By: American_Fool http://blogs.reuters.com/felix-salmon/2009/09/05/the-value-of-a-college-education/comment-page-1/#comment-6465 Mon, 07 Sep 2009 03:10:09 +0000 http://blogs.reuters.com/felix-salmon/2009/09/05/the-value-of-a-college-education/#comment-6465 My two cents. Not all college grads have what it takes, but the degree does mean something… I’ve supervised with and without, and in general, college educated kids are rarely useless, but kids w/o the degree are with a discouraging regularity. Don’t get me wrong, I’ve managed non-degreed standouts, and degreed people who definitely did not belong, but in general the degree means something. Now I personally made the decision not to go back and get my MBA – the cost benefit never made sense to me. Now, with all the off-shoring happening (right in front of my eyes, I’ve had a front row seat for the past 5 years)I may find that if I’m layed-off the lack of MBA does end up hurting me somewhat… maybe… but so far it hasn’t. One thing i do wonder, however, is whether the value of a college education is shrinking over time? Is it worth less, adjusted for inflation, than 30 years ago?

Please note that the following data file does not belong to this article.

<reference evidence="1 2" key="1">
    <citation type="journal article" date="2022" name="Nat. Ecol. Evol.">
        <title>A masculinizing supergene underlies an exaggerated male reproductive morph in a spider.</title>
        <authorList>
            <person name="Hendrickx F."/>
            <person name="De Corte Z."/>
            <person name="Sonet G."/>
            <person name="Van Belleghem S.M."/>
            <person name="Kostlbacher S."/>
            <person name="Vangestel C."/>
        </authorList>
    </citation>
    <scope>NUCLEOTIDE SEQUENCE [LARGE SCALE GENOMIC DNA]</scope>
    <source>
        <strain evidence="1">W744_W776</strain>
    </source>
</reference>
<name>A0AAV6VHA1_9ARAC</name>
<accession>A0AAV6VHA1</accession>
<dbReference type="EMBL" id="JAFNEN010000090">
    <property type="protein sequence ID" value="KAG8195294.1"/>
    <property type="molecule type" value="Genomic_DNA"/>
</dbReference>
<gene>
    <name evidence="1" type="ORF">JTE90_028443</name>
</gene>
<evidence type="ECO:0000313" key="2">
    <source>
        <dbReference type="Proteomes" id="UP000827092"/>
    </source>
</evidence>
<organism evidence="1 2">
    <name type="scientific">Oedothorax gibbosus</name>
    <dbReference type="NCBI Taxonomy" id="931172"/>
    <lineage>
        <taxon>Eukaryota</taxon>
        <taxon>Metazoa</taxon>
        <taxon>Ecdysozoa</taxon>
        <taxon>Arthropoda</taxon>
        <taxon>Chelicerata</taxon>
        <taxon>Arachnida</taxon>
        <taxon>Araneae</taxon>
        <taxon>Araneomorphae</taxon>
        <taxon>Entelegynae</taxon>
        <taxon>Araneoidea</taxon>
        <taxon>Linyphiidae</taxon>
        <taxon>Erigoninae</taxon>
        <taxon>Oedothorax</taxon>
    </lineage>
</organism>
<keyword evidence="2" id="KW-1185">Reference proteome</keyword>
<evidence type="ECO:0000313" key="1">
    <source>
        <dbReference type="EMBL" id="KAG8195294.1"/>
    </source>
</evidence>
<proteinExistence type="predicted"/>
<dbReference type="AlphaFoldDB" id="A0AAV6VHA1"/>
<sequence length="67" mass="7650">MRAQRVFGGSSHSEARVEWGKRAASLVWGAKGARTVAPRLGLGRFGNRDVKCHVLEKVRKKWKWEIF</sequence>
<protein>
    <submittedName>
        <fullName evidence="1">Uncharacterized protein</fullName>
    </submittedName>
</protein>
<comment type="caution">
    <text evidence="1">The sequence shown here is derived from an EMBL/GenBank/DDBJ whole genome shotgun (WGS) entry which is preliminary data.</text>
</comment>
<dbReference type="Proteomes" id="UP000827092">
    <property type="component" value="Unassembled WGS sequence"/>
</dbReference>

]]>
By: dWj http://blogs.reuters.com/felix-salmon/2009/09/05/the-value-of-a-college-education/comment-page-1/#comment-6458 Sun, 06 Sep 2009 22:01:37 +0000 http://blogs.reuters.com/felix-salmon/2009/09/05/the-value-of-a-college-education/#comment-6458 http://www.careerjoy.com/node/377 is the first reasonably decent link I can find — I have to run out now — but I seem to recall that it misrepresents the finding: people who *apply* to good schools end up doing as well as people who graduate from those schools, even if they’re rejected by those schools. Or so I recall. Maybe I can find a better link later.

]]>
By: fresno dan http://blogs.reuters.com/felix-salmon/2009/09/05/the-value-of-a-college-education/comment-page-1/#comment-6457 Sun, 06 Sep 2009 21:59:20 +0000 http://blogs.reuters.com/felix-salmon/2009/09/05/the-value-of-a-college-education/#comment-6457 Haven’t we been down this road before, i.e., borrowing ever more money in the belief that our “investment” (housing or education) will always make money??? I mean, most college is paid for through loans, right?

]]>